And there were weird echoes. Weird, super spooky echoes that took our voices and turned them into ghosts that slithered behind us to tickle our necks, and before us to warn us away.

We were whispering, of course, because that was part of the game. It wasn’t like our parents were going to be able to hear us. It definitely wasn’t because we were maybe thinking about how the grown-ups had probably never actually mapped this entire cave, like it would be very easy for them to have missed just one bend, and that was definitely going to be the bend that the monsters were going to come pouring out of.

I was doing my best to keep my cool because of Kay, because I was just the middle sister and she was the kind of little sister who didn’t think that made me old enough for awe, so one little slip and she was going to be shrieking scaredy-cat, scaredy-cat between hysterical giggles every time I came into a room for a month if I was lucky, but most likely for the rest of our actual lives.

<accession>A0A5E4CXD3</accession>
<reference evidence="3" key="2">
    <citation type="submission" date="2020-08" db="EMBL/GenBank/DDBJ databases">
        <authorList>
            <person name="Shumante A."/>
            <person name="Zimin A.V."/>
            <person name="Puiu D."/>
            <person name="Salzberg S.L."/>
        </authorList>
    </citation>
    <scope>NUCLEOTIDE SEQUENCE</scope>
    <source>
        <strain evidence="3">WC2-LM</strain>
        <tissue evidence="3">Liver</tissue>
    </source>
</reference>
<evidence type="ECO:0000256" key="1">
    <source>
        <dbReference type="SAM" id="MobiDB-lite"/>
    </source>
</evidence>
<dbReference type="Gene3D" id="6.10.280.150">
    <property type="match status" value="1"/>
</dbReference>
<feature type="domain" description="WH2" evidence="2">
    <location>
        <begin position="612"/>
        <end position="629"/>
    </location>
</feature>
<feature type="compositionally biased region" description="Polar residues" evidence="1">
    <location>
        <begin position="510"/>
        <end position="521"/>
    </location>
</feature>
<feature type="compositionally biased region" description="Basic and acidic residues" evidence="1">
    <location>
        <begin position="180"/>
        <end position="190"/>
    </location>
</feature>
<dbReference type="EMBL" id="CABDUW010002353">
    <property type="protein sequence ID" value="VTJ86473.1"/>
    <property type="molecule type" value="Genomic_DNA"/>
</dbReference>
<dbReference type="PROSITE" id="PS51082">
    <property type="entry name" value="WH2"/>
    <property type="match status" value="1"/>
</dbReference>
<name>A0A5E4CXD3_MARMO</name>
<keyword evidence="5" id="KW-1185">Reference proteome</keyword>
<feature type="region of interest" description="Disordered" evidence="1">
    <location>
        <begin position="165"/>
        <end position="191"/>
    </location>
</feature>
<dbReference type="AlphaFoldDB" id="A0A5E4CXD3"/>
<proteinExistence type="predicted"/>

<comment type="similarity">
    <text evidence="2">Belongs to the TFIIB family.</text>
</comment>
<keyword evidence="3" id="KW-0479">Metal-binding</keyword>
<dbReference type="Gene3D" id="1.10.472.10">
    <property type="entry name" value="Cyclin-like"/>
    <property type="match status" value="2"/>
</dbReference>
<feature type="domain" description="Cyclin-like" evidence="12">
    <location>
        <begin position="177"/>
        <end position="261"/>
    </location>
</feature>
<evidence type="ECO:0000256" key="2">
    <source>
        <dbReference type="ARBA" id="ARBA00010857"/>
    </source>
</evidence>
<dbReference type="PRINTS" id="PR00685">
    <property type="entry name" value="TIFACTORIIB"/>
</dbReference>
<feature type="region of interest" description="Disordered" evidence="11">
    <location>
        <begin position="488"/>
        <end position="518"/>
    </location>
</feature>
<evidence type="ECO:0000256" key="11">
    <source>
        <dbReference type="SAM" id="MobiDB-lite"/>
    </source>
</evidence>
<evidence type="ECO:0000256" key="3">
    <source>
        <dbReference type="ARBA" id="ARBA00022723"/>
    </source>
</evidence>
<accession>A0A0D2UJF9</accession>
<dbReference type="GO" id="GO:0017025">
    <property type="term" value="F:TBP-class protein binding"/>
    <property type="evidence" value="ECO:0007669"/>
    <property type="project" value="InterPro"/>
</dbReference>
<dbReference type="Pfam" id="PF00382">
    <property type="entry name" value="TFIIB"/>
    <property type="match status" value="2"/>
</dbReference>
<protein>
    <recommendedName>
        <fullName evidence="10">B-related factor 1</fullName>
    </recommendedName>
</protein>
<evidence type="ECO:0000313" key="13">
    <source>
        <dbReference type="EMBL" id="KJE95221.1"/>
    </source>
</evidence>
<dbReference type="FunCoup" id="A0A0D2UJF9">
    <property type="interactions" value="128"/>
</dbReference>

I was paying so much attention to not acting scared that I didn’t notice that my handcom had come loose at my belt, and when Mara grabbed my shoulder, impatient, to yank me forward, it fell and hit the ground.

And the hooves of a thousand horses thundered around us.

Kay cried out; we all did—a sudden, sharp cry cut short by how quickly the thundering roll faded away, and by how obviously untrampled we were.

Mara clicked on her handcom’s flashlight function, so Kay clicked hers on too, and I grabbed mine off the floor and followed suit—terrified or not, we knew better than to break game rules unless Mara did so first.

“What the hell was that?” Mara said, and Kay and I almost gasped at her daring. She glared at me. “What did you do?”

“I didn’t do anything!” I protested, hating how my voice verged into a whine. “You grabbed me and then—”

She reached out to hit me, and I knew it wouldn’t be very hard and normally I would have let her, but I was all filled up with righteous indignation so I swung up my arm to block her, and the flesh of my arm smacked against hers like the clap of a drum—